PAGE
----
Photographs of Motels

The new jazz album from Dr. Marigaux…

I don’t usually play jazz, so this album is probably a bit of an exception.

Get the album on Bandcamp…

The plot of the 1957 film Ascenseur pour l’échafaud turns on a set of photos taken in a motel room. Photographs taken at the scene of the crime. A while ago, I started taking photos of every motel or hotel room I stayed in. The set is strangely evocative – empty rooms, usually with a double bed, sometimes at night, others in the morning with the bed unmade. When you look at them for a while they start to feel spooky. What else has happened in that room, on that bed?

This album started with me listening almost obsessively to Miles’ soundtrack to Ascenseur pour l’échafaud. As a record it is seriously flawed: the tunes don’t really develop, some of them don’t end properly, and the album is really a bit of a mess. This was never intended to be an album, and was only ever intended to be used in the film, and it’s not Mile’s regular band – a group of French pickup musicians. But it’s damn cool.

This album ended up being a sort of dry run for Kind of Blue, but actually, I prefer it. Maybe I’ve just heard Kind of Blue too many times. Ascenseur pour l’échafaud has a more consistent emotional tone, and feel is the epitome, the apex, of cool. I wanted to try and get that kind of emotion.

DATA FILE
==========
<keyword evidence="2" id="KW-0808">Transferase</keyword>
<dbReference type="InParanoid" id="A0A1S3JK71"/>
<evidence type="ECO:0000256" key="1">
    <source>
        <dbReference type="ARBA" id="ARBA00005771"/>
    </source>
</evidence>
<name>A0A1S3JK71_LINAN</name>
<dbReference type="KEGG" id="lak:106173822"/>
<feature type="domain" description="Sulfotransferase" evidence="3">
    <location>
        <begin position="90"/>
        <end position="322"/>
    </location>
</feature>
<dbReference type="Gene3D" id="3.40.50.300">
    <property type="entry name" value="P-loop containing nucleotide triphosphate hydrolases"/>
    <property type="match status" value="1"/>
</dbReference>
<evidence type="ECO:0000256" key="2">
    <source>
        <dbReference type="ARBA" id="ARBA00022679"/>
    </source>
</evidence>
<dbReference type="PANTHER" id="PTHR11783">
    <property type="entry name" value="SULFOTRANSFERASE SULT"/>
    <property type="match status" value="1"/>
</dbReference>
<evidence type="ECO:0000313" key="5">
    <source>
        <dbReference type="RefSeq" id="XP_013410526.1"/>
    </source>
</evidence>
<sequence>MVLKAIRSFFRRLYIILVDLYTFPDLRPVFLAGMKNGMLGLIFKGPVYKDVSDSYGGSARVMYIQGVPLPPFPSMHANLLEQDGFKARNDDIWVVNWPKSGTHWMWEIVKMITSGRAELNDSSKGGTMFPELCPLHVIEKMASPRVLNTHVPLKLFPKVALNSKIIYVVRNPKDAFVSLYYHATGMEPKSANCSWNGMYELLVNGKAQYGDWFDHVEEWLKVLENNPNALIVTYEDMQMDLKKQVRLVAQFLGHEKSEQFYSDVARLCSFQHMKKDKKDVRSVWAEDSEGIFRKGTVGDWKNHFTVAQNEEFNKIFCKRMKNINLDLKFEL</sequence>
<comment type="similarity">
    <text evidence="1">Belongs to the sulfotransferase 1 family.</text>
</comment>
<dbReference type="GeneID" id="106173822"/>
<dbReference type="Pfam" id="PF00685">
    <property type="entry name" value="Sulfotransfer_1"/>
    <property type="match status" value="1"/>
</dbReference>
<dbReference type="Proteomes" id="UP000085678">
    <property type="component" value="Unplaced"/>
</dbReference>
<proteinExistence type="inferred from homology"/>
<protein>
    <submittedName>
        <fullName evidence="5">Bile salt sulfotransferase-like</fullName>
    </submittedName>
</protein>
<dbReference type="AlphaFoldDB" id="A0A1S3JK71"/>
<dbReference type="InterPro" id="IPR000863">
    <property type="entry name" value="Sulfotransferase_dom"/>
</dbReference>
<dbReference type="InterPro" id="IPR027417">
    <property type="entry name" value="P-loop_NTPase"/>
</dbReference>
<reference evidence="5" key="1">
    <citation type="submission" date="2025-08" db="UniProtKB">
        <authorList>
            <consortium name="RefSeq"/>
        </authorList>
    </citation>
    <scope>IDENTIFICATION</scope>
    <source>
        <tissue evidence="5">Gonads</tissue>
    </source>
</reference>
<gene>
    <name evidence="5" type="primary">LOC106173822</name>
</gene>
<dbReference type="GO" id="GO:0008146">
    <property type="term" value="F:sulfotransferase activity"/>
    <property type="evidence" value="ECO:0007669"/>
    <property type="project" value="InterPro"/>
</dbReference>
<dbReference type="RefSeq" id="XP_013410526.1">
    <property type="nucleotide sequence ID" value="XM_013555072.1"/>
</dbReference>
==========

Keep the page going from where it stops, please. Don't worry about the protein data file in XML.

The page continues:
At the same time I was listening to Billie Holiday’s second-to-last album Lady in Satin. This is another album that should be dreadful, but somehow rises above the sum of its parts to become genius. Billie was on her last legs when she made this record, drinking from a pitcher of gin through the recording sessions (which were set to start at 10 pm, but Billie never showed before midnight). There’s syrupy strings all over it –  in 1959 they thought this was classy.

It’s Billie’s voice that saves it. She doesn’t have much range, and the songs were all new to her, but her natural musicianship pulls her through. Her voice is cracked and broken, but full of soul, and she floats through the melodies, turning sows’ ears into silk purses. For many people I think the backing will be off putting – but when you focus into her voice, and the way she shapes and re-shapes the melodies, well, there’s gold in there.

These two albums are deeply flawed, but both speak to me in a way that “better” albums do not.

So that was the inspiration for Photographs of Motels. I started by watching the film that Miles’ album was intended for, and worked at re-imagining what I would do for that film. I used some of the titles of Miles’ album, but also drew inspiration from the feel of the scenes that they belong to. Several of the tunes (Jeanne Moreau, Citroën DS, Night on Champs Élysées) are based on the scene where Jeanne Moreau walks through Paris at night.

There’s a couple of Billie’s tunes (Don’t Explain and Love for Sale) as well as a song about her (Lady Day was the nickname Lester young bestowed on her).

So this is a bit of a departure for me, a trip back into mainstream-ish jazz. I’m already close to finishing the next album – Voodoo Soul which will head back into the genre of weird and twisted R&B. I’ve tried to keep this one fairly mellow (because the next one is not mellow at all). Hope you like Photographs of Motels.